In many rental properties there are no prepaid water and electricity meters and the landlord will receive the accounts for these each month for payment by the tenant renting from him.
If the tenant falls into arrears with one or both of these accounts, the landlord must act immediately and not allow the sums to build up over any period of time, nor should he have to pay these bills on behalf of the tenant, says Gail Cawood, rentals manager at Knight Frank Residential SA.
The first thing that should be considered is the possibility of installing prepaid meters as these will place responsibility for payment of the services in the hands of the tenant rather than enabling him to use as much as he’d like without any guarantee that he will pay in full every month. This also encourages responsible use as the tenant will see what he consumes and can budget accordingly, she said.
The cost of installing a prepaid meter is in the region of R1 500 per meter (available through various installers) and the services are then bought through a vendor by the tenant which immediately clears the landlord of any responsibility of handling these accounts.
If the installation of prepaid meters is not possible, the landlord should monitor the bills and payments carefully. As soon as there is any shortfall in payments from the tenant, the landlord should send him notice giving him 20 days to remedy the breach. If he does not pay the outstanding amount in full it is grounds to cancel the lease as there is a breach of contract and legal proceedings can begin.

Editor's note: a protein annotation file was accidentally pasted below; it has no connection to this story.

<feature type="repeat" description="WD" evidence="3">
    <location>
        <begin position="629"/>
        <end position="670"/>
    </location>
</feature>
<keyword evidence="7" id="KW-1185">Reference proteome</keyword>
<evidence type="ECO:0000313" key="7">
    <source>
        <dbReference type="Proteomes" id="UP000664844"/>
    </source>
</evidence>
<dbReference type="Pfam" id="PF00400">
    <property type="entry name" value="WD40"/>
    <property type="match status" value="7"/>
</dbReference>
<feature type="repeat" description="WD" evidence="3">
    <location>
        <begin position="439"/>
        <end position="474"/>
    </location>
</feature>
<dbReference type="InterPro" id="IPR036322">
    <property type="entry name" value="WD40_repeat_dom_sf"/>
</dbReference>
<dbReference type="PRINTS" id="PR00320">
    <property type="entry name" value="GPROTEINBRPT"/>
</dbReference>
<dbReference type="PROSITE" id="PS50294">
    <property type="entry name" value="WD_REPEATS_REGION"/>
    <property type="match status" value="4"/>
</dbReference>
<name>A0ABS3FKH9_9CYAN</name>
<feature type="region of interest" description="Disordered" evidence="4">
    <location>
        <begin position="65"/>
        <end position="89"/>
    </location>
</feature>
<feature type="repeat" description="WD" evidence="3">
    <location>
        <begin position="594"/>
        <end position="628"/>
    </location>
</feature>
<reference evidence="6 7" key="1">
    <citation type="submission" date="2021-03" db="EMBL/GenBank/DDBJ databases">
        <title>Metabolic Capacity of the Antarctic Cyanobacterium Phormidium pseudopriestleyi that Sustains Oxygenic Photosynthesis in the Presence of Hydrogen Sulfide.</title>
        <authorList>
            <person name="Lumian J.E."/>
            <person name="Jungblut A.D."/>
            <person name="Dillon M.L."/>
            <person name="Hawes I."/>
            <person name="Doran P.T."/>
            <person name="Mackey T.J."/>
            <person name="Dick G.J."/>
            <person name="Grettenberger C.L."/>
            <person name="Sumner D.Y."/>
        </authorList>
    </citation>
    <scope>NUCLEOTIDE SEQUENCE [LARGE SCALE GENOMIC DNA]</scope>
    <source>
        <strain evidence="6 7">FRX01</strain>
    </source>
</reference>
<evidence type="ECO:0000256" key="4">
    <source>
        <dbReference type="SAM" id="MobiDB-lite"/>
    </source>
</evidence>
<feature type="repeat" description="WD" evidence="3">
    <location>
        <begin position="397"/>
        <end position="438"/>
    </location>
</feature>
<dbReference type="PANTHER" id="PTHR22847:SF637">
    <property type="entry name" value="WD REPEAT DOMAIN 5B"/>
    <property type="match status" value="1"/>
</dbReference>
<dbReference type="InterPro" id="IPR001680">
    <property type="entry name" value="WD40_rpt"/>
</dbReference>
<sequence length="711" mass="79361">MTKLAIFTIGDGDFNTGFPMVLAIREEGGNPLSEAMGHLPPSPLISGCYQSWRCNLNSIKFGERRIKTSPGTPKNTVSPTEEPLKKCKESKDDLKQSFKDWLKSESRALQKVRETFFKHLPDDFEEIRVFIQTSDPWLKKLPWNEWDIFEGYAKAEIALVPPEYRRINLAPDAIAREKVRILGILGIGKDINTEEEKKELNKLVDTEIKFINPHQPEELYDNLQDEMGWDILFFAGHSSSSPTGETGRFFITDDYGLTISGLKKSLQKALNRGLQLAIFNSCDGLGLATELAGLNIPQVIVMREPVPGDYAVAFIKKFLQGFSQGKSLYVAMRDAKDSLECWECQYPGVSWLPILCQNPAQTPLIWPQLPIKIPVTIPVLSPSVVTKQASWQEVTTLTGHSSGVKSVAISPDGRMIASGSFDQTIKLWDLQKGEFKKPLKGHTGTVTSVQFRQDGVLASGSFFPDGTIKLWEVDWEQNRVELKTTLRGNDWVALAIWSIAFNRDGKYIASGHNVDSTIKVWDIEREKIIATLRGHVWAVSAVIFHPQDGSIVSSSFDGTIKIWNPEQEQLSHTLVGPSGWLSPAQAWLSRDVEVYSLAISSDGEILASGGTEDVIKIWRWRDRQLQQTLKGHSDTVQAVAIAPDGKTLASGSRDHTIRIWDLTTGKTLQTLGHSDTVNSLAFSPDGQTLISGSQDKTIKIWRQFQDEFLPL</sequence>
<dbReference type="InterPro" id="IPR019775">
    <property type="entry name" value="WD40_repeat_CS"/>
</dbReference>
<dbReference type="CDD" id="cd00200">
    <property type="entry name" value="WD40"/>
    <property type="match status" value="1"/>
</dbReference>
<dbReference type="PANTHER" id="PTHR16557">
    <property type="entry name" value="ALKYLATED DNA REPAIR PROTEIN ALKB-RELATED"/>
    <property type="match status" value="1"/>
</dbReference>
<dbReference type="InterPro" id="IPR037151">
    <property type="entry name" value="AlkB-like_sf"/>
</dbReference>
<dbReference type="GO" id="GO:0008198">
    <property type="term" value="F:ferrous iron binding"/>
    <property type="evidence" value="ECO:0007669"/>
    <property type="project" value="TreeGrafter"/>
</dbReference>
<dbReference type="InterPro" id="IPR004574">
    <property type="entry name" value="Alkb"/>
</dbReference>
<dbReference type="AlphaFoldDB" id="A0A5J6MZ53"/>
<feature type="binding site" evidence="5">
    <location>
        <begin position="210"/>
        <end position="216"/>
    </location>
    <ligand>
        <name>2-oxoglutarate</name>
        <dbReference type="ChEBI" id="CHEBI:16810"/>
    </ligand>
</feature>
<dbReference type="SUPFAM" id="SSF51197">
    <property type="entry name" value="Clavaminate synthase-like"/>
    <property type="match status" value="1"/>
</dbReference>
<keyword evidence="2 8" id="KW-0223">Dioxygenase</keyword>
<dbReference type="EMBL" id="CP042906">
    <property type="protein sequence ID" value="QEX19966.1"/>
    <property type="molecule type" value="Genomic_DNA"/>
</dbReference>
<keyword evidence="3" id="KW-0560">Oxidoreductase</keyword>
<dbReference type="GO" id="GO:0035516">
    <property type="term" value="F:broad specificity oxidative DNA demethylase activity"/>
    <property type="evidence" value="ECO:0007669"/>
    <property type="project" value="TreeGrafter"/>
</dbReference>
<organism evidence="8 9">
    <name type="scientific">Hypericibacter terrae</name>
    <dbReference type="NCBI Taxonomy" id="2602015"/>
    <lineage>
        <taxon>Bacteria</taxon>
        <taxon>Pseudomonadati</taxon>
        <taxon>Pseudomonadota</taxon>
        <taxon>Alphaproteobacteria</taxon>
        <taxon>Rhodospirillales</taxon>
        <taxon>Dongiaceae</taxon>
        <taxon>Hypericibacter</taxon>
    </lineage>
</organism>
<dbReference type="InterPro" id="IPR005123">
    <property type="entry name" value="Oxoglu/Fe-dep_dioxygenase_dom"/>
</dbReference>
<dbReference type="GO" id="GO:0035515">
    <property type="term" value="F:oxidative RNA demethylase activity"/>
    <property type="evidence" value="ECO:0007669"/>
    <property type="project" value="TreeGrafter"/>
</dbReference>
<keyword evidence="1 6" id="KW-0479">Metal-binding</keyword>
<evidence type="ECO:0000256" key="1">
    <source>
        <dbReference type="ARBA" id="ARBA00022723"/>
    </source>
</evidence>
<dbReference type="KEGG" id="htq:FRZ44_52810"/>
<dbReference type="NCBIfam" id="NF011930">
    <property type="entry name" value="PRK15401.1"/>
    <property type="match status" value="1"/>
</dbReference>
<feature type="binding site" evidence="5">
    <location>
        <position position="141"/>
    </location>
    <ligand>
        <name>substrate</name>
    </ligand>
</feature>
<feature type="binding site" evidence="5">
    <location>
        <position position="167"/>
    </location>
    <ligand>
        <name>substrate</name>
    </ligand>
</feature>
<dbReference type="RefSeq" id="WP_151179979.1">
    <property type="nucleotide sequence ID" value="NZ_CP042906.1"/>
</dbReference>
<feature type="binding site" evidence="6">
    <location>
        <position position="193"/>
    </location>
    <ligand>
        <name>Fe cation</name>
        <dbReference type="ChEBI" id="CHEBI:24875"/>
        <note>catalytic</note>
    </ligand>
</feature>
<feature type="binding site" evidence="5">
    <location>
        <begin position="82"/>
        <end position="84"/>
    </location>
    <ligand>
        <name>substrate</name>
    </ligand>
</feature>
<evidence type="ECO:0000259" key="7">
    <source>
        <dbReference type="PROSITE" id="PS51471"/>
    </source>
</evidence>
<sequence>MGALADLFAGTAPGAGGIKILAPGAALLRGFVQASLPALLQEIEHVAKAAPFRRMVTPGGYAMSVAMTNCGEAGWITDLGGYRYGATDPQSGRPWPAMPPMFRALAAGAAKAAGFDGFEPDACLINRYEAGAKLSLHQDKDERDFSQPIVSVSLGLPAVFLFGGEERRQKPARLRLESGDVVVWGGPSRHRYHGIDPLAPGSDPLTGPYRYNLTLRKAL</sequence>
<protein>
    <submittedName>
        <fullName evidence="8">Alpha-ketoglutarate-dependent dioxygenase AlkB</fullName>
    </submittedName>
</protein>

Lawyers will also need to give 20 days’ notice so the sooner the process starts of warning the tenant, the better.
If the landlord leaves the bills unpaid and the tenants services are cut off this could be problematical for the landlord as the services are in his name and he is ultimately responsible for the payments. The best thing to do in all situations when things start to go wrong is to be proactive in sending warnings to the tenant to the effect that they are in breach of their contract, said Cawood.
For further information contact Gail Cawood on 021 671 9120 or email firstname.lastname@example.org